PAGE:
When do you feel most alert and active? In the mornings? Or do feel your energy increase later in the day?
What is Chronotype?
Chronotype refers to the activity and sleep preference of an individual. Your chronotype can dictate the time of day of your peak mental and physical performance, as well as your mood is at its best. Most people are usually active during the daytime, but depending on your own biology and habits, the preference for when one is active and when one prefers to sleep may vary significantly. Most people fall between the two extremes, and vary about 2 hours in waking up, but it is said that in extreme cases, an extreme night owl will sleep when an extreme early bird wakes up.
What’s my Chronotype?
In most cases, your chronotype is easy to identify by asking yourself two simple questions: When do you prefer to wake up? When do you feel most ready for sleep? But to get a granular look at your personal chronotype, there are many types of assessments developed that you can use to determine your chronotype. Use this simple Morningness-Eveningness Scale questionnaire to see where you fit in.
What do I do now that I know my Chronotype?
Knowing your chronotype will help you determine when you’ll perform best, whether it is physical, mental or your mood. If you’re at work, try completing simple tasks during your downtime, and save the more complex, involved tasks for when your energy is at its highest. For example: Are you are a morning person that concentrates best in the morning hours? As soon as you get settled, get to work and finish up tasks that require more thought, then leave the trivial tasks and unimportant emails till later in the day. If you’re a evening person, take your time in the morning to get settled, and work on minor tasks. Later in the day when your energy levels pick up, you’ll be ready for tasks that require your full attention.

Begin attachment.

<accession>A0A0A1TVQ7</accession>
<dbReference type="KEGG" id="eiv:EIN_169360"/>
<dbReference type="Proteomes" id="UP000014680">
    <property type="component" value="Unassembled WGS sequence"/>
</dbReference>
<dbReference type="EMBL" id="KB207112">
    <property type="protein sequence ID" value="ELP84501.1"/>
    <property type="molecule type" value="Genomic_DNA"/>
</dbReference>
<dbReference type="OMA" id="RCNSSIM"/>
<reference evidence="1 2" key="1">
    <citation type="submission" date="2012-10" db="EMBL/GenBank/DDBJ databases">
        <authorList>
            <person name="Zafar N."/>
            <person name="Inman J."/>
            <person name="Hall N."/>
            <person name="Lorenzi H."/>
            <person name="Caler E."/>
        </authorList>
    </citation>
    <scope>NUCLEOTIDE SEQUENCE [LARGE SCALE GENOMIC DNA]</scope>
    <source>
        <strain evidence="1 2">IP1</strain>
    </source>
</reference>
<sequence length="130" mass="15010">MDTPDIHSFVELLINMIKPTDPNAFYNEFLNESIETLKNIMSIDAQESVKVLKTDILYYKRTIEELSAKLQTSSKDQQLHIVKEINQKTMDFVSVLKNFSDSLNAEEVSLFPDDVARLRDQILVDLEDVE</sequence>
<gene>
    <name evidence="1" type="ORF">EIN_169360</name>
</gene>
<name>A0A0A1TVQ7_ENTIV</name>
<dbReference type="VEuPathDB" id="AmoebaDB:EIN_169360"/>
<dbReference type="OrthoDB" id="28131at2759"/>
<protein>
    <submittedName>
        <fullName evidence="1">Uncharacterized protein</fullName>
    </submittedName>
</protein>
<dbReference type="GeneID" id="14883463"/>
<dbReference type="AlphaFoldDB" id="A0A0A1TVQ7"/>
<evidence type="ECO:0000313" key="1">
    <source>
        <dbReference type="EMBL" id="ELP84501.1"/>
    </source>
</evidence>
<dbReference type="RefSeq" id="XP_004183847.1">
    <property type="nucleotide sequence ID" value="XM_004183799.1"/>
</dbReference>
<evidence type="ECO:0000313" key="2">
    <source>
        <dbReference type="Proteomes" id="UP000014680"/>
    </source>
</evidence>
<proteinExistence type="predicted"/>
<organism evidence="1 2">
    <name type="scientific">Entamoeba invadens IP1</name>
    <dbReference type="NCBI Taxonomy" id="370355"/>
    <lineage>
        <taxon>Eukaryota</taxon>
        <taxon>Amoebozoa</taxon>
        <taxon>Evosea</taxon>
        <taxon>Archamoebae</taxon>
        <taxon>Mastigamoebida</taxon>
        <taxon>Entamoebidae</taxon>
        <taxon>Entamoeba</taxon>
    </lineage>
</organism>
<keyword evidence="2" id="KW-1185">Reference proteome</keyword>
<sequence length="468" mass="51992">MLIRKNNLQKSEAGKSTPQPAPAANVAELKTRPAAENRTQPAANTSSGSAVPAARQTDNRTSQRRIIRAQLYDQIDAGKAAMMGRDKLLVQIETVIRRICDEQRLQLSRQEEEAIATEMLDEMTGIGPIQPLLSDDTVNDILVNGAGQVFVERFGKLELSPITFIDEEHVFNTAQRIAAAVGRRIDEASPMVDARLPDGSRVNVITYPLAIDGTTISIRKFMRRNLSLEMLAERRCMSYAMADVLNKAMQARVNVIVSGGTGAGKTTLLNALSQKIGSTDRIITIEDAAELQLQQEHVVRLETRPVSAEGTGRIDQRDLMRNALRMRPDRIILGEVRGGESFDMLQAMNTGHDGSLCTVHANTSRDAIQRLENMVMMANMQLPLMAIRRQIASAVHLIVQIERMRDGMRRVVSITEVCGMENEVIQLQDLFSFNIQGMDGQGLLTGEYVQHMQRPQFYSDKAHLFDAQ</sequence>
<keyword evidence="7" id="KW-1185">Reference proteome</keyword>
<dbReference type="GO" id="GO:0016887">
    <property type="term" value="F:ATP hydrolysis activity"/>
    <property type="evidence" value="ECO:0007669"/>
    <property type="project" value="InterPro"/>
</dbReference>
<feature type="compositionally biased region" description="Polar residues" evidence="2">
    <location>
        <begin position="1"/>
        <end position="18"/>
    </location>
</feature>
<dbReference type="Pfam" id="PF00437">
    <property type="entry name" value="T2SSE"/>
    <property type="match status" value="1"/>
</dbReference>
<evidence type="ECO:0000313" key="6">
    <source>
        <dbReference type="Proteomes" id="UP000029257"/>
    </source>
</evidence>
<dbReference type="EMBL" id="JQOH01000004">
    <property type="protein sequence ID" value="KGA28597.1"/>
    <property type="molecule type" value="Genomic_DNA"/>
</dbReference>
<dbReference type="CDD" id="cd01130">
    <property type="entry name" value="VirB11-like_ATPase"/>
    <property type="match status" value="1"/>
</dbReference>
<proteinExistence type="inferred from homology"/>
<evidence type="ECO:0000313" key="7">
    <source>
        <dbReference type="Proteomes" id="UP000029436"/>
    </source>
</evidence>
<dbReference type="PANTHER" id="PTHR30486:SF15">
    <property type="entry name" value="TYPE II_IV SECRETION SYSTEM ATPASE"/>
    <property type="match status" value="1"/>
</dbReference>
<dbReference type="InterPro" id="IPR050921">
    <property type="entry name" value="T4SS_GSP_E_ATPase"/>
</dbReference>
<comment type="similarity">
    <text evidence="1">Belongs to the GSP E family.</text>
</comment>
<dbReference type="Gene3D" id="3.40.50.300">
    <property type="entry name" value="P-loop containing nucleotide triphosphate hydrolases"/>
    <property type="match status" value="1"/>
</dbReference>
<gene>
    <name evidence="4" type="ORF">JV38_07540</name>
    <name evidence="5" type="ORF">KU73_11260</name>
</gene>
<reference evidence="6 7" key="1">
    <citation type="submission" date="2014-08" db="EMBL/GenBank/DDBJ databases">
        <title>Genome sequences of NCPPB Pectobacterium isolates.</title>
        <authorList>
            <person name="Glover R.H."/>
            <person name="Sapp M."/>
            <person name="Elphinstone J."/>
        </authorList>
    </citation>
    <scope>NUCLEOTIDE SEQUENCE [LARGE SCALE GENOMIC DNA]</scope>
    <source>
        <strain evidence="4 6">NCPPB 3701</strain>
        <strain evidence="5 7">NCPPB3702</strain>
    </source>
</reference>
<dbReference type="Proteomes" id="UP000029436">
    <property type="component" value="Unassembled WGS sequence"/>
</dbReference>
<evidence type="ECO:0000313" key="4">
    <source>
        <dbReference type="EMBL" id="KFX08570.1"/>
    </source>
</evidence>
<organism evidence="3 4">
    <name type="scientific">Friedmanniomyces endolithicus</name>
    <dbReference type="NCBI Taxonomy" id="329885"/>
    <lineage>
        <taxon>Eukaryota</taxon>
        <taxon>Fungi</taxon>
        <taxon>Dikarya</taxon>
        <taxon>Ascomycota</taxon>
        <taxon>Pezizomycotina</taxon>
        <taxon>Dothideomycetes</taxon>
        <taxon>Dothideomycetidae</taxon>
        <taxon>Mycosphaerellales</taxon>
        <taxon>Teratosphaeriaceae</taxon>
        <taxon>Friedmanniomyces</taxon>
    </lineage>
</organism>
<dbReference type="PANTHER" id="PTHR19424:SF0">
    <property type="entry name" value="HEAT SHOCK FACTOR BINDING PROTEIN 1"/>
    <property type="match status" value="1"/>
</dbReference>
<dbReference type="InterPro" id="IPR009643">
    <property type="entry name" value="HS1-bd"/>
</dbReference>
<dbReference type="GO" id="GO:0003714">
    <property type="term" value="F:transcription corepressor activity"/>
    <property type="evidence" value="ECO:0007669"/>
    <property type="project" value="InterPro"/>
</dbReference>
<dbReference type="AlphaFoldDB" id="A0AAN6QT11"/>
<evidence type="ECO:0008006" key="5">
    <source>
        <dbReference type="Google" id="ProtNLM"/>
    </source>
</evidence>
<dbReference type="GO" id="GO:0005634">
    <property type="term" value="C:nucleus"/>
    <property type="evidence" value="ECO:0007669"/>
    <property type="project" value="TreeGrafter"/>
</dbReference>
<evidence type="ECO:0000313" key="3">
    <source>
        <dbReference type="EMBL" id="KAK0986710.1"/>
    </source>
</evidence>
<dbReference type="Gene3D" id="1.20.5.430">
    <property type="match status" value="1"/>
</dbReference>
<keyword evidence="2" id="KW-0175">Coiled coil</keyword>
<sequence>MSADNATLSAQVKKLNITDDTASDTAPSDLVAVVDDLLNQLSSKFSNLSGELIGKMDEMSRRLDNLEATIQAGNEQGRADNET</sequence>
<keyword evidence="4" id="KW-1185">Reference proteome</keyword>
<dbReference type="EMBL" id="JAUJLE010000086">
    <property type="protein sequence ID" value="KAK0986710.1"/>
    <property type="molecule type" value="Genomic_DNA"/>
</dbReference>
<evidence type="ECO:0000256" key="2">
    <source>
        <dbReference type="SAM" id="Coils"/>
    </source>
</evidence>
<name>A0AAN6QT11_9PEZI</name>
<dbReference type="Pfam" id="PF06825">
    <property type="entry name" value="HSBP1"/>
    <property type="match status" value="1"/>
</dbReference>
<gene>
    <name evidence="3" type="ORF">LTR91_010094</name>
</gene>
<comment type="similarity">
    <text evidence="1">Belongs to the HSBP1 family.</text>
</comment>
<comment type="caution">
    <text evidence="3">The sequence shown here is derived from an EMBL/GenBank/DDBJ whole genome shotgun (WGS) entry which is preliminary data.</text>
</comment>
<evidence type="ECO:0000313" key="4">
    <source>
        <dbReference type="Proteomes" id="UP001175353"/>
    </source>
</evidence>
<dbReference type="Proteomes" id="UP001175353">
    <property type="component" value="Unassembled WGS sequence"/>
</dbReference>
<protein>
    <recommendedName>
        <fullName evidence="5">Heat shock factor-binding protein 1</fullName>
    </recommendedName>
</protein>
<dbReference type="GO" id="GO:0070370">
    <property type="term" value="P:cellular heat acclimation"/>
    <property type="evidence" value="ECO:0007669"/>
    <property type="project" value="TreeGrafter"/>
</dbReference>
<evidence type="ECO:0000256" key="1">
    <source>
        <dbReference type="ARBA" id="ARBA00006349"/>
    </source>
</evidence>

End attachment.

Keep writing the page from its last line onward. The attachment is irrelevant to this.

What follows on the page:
Did you know?
Your chronotype changes as you age. During adolescence, one’s chronotype shifts toward rising later, and slowly shifts back to earlier rising as one ages.
You can reset your internal clock with Chronotherapy? (Research shows that it takes 5-6 days of sleep rescheduling to achieve lasting results.)
There are no differences in the amount (hours) of sleep between early birds (larks) and night owls.
By getting more outdoor sunlight, you can advance your sleep.
Comment and let us know what your chronotype is!
How do you cope, or thrive knowing your chronotype?